Just give me Raquel Welch in a bikini, or Cheryl Tiegs, Bardot, Phoebe Cates, Tia Carrere, Carmen Electra, for crying out load – even Kirstie Ally or Marie Osmond in their best form. I’m sure many would like to add to the list. I could do this all day.

    As fugly as most of the Muslim women are, it’s better that they’re in a burkini than a bikini…better they just stay off the beach and hopefully self-deport.

  6. And by being a Islamic “extremist” reduces the chance of having one’s head cut off in a torturous manner by a serrated knife. So what is one to do?

  7. Apparently only women get skin cancer. Or are there man burkinis? If not, I guess the menfolk are just s**t out of luck.

    Mohammed was such a visionary, he is only looking out for the wimminz.

    I am guessing that this good doctor is eyeing a tenure position at the Tübingen University, I saw he lectures there. For the benefit of such a reward a many a men have made a fool of themselves.

  8. The Chinese are wearing swimming garments that cover the entire face and body to protect from sun, but the difference is that both men and women wear them, and no one tries to force them to wear them.

  9. If you visit a beach in Thailand frequented by Thai people, you will notice Thai women sitting in the shade to avoid the sun and swim in clothes rather than a swim suit. This is a modesty issue which is cultural. Where this differs from the Burkini issue, is that the Burkini has political Islam overtones. There is a nagging suspicion that once you get a gaggle of Burkinistas on a beach, along with their male companions (throwing stones), those women not similarly attired will be forced to move, so it will become a de facto muslim zone. Won’t happen? That’s what Corsica was about.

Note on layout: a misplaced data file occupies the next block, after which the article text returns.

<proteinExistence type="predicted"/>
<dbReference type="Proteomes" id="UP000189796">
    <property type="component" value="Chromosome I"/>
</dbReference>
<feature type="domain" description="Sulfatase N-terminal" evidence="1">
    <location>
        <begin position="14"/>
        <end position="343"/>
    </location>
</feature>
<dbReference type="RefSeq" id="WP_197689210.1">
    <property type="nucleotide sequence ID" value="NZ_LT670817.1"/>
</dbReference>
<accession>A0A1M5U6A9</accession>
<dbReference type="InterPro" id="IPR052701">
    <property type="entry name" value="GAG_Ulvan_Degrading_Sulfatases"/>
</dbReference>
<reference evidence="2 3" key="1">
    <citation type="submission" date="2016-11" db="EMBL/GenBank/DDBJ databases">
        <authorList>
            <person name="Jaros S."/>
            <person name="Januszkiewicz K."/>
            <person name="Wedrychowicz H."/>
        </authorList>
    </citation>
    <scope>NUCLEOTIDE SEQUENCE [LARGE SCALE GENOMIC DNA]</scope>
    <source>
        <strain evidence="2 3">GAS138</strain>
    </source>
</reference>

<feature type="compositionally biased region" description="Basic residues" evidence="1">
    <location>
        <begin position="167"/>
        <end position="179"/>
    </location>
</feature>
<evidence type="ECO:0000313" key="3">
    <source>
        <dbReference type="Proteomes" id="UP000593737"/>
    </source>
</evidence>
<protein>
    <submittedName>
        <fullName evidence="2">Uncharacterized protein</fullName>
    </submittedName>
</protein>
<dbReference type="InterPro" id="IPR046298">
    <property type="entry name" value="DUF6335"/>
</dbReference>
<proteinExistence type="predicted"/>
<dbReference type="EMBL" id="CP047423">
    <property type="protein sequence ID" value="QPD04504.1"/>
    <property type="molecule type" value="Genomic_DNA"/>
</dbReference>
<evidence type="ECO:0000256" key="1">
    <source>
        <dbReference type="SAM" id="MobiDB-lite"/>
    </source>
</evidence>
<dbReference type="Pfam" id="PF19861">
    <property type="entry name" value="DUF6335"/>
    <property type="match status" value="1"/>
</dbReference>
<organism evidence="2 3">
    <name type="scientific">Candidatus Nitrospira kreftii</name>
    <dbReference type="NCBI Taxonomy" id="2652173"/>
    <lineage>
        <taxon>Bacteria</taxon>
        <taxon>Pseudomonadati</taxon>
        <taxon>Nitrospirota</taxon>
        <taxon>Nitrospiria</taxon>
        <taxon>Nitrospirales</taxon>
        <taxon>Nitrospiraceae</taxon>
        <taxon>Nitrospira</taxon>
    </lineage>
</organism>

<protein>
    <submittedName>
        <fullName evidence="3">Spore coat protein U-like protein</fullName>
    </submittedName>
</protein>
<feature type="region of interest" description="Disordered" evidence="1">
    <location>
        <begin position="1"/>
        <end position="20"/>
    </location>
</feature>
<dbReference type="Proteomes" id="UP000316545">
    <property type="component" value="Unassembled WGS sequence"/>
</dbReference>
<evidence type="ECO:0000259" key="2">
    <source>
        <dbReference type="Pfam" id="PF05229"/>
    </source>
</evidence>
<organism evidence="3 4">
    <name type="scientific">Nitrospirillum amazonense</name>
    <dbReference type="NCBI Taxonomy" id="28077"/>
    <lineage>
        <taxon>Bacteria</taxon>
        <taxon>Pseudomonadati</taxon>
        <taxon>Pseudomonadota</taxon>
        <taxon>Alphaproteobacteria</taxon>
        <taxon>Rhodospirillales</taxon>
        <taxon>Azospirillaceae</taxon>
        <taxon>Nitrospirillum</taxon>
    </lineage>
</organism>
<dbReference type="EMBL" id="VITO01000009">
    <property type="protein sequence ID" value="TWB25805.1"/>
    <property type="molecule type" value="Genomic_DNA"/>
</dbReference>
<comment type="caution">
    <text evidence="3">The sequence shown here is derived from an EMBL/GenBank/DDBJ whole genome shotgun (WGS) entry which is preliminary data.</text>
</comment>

• It certainly will not happen in Corsica.

      I believe that their national flag portrays a North African severed head against a white background, there in is a clue me thinks.

  10. It’s been years since I’ve seen the word “fugly” — love it! Thanks for the reminder that such a terrifically apt word does still exist.

  11. I thought this was a parody at first. Anyone seriously worried about getting skin cancer might want to ponder abstaining from beach visits. That would be more dignified than putting on a Grim Reaper type outfit.